Documents sent to Tea Party groups from Cincinnati IRS workers - Cincinnati News, FOX19-WXIX TV

FOX19 Investigates: Documents sent to Tea Party groups from local IRS workers

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CINCINNATI, OH (FOX19) -

 

Amid the controversy over the IRS allegedly targeting Tea Party and Liberty groups applying for non-profit status, FOX19 continues to push forward with an investigation into four local IRS workers.

We have obtained multiple IRS letters sent to groups nationwide, which were sent by Cincinnati IRS workers that conservative groups allege contained controversial questionnaires. 
Liberty Township Tea Party's questionnaire, signed by Cincinnati IRS worker Mitch Steele, asked about the organization's relationship with one specific individual. 

"That was disturbing, the personal nature of the inquiries," said Liberty Township Tea Party member Katy Kern.

The paperwork sent to the group Kentucky 9/12 Project, also signed by Steele, requested its Facebook and Twitter activity.

"There was no reason why we got the scrutiny and many others didn't along the way," argued Eric Wilson, Kentucky 9/12 President.

When FOX19 knocked on his home, Steele didn't answer. Later on the phone, he said he had no comment.

Another Cincinnati IRS worker, Carly Young, sent a letter to TheTeaParty.net asking for board members who may run for public office. A letter was also sent from Young to the San Antonio Tea Party asking for web and Internet pages, including all pages that are accessible only to members.

When FOX19's Cory Stark went to the address listed for Carly Young, a woman answered the door saying, "No comment, and please leave me alone."

Two other local IRS officials connected to documents sent to non-profit groups didn't answer. 
In the meantime, affected organizations are hoping the IRS will answer in hearings on Capitol Hill.

"I think we need an investigation to get all the facts, and then once we get all the facts, and then, I think the people who are wrong should be charged," said Larry Nordvig.

Nordvig is the Executive Director of the Richmond Tea Party. His IRS letter came from Stephen Seok, one of the Cincinnati workers who we tried to contact.

"The one that troubled me the most, I think, was the fact that they asked for our donors' names, information, whether they had run for political office before, whether they were going to run for political office," explained Nordvig.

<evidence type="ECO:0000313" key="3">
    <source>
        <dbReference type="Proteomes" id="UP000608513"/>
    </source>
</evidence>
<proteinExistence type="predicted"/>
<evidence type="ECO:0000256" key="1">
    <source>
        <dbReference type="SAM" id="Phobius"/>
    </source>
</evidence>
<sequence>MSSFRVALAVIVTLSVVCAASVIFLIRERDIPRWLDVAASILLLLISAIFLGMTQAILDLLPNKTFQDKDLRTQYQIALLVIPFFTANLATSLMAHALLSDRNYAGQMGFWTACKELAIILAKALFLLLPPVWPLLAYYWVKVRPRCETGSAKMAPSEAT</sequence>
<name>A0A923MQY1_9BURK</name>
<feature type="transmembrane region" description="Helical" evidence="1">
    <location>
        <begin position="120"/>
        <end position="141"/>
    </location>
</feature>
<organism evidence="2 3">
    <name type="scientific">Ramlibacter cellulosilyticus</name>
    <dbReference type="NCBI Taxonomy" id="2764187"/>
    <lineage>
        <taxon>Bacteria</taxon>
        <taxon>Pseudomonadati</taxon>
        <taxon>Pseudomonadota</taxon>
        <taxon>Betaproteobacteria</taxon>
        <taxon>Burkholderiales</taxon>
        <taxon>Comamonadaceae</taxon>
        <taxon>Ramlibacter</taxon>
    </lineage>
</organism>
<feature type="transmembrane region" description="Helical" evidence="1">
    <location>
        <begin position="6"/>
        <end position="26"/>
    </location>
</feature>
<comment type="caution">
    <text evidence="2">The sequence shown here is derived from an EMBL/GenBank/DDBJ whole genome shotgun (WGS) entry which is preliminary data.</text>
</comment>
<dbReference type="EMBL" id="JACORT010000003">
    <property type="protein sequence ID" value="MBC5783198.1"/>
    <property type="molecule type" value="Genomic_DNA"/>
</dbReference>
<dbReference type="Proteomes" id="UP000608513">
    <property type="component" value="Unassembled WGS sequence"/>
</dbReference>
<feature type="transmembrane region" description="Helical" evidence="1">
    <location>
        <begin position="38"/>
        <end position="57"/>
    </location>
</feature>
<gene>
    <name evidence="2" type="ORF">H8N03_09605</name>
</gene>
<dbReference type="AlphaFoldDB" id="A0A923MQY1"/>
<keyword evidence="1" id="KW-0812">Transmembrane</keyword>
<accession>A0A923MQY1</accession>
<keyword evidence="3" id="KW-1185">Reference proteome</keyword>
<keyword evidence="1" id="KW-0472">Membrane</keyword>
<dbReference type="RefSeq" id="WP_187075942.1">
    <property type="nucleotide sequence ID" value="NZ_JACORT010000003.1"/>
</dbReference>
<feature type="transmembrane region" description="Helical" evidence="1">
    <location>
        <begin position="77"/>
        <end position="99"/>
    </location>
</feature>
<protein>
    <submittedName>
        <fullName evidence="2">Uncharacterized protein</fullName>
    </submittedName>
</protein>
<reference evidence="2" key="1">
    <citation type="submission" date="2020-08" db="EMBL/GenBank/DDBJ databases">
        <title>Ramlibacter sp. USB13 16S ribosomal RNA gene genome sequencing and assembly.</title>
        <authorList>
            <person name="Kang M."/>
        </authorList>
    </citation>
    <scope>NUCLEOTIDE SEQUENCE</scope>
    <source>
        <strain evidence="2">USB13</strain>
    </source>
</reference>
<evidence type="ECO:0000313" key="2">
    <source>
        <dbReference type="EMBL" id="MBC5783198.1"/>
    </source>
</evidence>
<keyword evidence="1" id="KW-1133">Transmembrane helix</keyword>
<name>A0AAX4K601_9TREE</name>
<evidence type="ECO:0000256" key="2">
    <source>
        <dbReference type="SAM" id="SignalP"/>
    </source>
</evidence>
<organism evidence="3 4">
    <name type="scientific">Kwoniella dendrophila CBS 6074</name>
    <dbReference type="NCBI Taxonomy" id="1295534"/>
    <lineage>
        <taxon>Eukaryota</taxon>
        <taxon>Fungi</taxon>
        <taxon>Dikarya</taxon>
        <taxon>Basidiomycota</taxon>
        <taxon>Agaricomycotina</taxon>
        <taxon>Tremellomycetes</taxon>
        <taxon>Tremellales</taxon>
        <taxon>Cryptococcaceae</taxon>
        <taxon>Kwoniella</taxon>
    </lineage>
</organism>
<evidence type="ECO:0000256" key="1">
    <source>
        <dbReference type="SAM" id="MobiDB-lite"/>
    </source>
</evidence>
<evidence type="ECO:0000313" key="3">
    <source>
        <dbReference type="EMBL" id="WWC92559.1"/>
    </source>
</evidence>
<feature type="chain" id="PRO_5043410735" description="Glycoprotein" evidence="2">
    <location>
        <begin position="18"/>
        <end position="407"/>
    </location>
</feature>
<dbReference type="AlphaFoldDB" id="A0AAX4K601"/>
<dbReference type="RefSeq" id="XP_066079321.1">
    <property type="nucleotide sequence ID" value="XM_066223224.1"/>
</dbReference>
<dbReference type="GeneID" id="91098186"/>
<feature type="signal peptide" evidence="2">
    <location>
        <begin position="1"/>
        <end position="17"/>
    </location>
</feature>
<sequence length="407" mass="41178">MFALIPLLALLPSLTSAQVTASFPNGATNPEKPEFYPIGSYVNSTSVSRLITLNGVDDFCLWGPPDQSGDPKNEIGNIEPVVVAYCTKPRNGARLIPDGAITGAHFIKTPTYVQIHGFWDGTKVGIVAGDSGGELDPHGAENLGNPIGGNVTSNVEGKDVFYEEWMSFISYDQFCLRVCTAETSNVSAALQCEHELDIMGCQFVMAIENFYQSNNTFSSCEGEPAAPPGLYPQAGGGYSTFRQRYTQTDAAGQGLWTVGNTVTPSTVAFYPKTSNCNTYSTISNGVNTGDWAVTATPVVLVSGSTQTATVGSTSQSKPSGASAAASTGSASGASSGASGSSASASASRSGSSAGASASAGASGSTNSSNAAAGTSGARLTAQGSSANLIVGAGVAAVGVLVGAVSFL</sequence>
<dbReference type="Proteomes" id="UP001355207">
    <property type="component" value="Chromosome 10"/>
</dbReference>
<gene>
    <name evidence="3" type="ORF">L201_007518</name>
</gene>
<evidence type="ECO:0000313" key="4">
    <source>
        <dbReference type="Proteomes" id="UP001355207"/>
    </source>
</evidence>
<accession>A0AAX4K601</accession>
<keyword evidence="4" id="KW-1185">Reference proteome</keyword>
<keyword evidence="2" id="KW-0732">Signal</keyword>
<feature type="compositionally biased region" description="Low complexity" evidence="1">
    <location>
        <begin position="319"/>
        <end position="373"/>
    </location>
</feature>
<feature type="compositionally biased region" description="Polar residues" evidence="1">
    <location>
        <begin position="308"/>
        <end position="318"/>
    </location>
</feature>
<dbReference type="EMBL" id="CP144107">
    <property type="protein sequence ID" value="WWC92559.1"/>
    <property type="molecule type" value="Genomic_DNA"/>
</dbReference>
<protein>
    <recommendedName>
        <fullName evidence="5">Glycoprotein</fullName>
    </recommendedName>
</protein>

Before he resigned, former acting IRS Commissioner Steven Miller singled out low-level Cincinnati 'rogue' workers as leading the charge. However, targeted organizations across the country like the Richmond Tea Party aren't buying it.

"This is bigger than just a few rogues in a cubicle, and I can guarantee you more of that's going to come out," said Nordvig.

"To say it's low-level is just flat-out crock," said Kern.

"I don't think they have ultimate blame whatsoever. These people were instructed to do this by someone, and the question is, who did that," said Tom Zawistowski. 

Zawistowski helped lead the Ohio Liberty Coalition's IRS tax exemption effort.

"Anybody who reads those documents certainly is going to question the judgment of these people. I mean, quite frankly, anyone with a fifth grade education could read them and know that's wrong," said Zawistowski.

"Anyone in the government that is involved in this activity has to get fired. If you don't uphold everyone of these people accountable, even the ones that are just following orders, this will happen again," said Dan Backer.

Dan Backer says he's representing six organizations who claim to have been targeted by the IRS.

"I think those low-level agents should be really smart right now and start blowing the whistle on their bosses because they have the most exposure at the moment," said Backer.

For his client, TheTeaParty.net, the main focus is getting answers.

"What they deserve is to be compelled to tell the truth," said Niger Innis, chief strategist of TheTeaParty.net.

Alleging that while Cincinnati workers may have their names on the IRS documents, higher ups were signing off.

"These four individuals may very well become sacrificial lambs, but they are not the whole story," said Innis.

Thursday was only the beginning. There are more documents obtained by FOX19 that we have just begun investigating. 

To read more about the tax-exempt application process, follow this link: http://1.usa.gov/10C36XJ


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